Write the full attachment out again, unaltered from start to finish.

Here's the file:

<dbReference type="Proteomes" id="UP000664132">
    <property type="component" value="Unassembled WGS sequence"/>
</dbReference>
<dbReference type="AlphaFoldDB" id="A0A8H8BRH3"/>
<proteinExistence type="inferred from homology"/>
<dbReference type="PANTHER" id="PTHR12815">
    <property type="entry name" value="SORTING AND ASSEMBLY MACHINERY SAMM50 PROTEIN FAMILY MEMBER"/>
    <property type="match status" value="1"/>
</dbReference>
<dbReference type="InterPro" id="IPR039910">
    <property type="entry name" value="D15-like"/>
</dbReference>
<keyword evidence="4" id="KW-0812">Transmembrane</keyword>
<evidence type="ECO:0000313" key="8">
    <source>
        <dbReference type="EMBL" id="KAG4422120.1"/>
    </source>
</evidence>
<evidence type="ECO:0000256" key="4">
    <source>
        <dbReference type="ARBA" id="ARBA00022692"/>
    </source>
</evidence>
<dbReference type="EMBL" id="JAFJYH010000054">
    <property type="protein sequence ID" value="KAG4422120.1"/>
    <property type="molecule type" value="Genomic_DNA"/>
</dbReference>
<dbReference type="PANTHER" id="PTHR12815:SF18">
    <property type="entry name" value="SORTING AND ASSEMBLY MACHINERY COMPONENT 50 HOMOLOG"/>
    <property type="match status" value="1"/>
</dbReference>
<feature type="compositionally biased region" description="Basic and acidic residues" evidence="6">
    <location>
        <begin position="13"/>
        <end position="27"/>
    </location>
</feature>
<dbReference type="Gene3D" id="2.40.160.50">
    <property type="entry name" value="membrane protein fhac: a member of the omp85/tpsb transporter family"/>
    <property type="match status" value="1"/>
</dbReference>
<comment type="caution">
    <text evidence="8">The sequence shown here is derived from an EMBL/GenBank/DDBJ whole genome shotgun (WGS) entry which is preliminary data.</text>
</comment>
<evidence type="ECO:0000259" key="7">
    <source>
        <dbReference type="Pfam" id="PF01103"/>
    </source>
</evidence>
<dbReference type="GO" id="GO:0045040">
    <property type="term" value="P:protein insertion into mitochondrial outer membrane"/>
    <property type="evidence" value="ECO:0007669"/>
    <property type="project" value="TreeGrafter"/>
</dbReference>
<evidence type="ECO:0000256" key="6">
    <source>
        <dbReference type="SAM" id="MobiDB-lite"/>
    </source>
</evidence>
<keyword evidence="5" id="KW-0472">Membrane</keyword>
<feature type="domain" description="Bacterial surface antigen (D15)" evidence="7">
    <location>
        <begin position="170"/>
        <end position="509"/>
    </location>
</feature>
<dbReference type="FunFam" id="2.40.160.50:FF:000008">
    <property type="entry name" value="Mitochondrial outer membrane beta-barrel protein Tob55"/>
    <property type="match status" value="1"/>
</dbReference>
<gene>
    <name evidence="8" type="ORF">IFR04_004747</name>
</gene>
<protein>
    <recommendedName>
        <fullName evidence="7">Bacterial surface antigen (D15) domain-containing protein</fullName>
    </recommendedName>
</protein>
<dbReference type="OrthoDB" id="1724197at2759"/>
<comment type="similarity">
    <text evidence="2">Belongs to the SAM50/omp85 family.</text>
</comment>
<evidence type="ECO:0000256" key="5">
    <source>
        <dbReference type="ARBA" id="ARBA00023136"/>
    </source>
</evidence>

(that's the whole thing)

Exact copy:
<dbReference type="Proteomes" id="UP000664132">
    <property type="component" value="Unassembled WGS sequence"/>
</dbReference>
<dbReference type="AlphaFoldDB" id="A0A8H8BRH3"/>
<proteinExistence type="inferred from homology"/>
<dbReference type="PANTHER" id="PTHR12815">
    <property type="entry name" value="SORTING AND ASSEMBLY MACHINERY SAMM50 PROTEIN FAMILY MEMBER"/>
    <property type="match status" value="1"/>
</dbReference>
<dbReference type="InterPro" id="IPR039910">
    <property type="entry name" value="D15-like"/>
</dbReference>
<keyword evidence="4" id="KW-0812">Transmembrane</keyword>
<evidence type="ECO:0000313" key="8">
    <source>
        <dbReference type="EMBL" id="KAG4422120.1"/>
    </source>
</evidence>
<evidence type="ECO:0000256" key="4">
    <source>
        <dbReference type="ARBA" id="ARBA00022692"/>
    </source>
</evidence>
<dbReference type="EMBL" id="JAFJYH010000054">
    <property type="protein sequence ID" value="KAG4422120.1"/>
    <property type="molecule type" value="Genomic_DNA"/>
</dbReference>
<dbReference type="PANTHER" id="PTHR12815:SF18">
    <property type="entry name" value="SORTING AND ASSEMBLY MACHINERY COMPONENT 50 HOMOLOG"/>
    <property type="match status" value="1"/>
</dbReference>
<feature type="compositionally biased region" description="Basic and acidic residues" evidence="6">
    <location>
        <begin position="13"/>
        <end position="27"/>
    </location>
</feature>
<dbReference type="Gene3D" id="2.40.160.50">
    <property type="entry name" value="membrane protein fhac: a member of the omp85/tpsb transporter family"/>
    <property type="match status" value="1"/>
</dbReference>
<comment type="caution">
    <text evidence="8">The sequence shown here is derived from an EMBL/GenBank/DDBJ whole genome shotgun (WGS) entry which is preliminary data.</text>
</comment>
<evidence type="ECO:0000259" key="7">
    <source>
        <dbReference type="Pfam" id="PF01103"/>
    </source>
</evidence>
<dbReference type="GO" id="GO:0045040">
    <property type="term" value="P:protein insertion into mitochondrial outer membrane"/>
    <property type="evidence" value="ECO:0007669"/>
    <property type="project" value="TreeGrafter"/>
</dbReference>
<evidence type="ECO:0000256" key="6">
    <source>
        <dbReference type="SAM" id="MobiDB-lite"/>
    </source>
</evidence>
<keyword evidence="5" id="KW-0472">Membrane</keyword>
<feature type="domain" description="Bacterial surface antigen (D15)" evidence="7">
    <location>
        <begin position="170"/>
        <end position="509"/>
    </location>
</feature>
<dbReference type="FunFam" id="2.40.160.50:FF:000008">
    <property type="entry name" value="Mitochondrial outer membrane beta-barrel protein Tob55"/>
    <property type="match status" value="1"/>
</dbReference>
<gene>
    <name evidence="8" type="ORF">IFR04_004747</name>
</gene>
<protein>
    <recommendedName>
        <fullName evidence="7">Bacterial surface antigen (D15) domain-containing protein</fullName>
    </recommendedName>
</protein>
<dbReference type="OrthoDB" id="1724197at2759"/>
<comment type="similarity">
    <text evidence="2">Belongs to the SAM50/omp85 family.</text>
</comment>
<evidence type="ECO:0000256" key="5">
    <source>
        <dbReference type="ARBA" id="ARBA00023136"/>
    </source>
</evidence>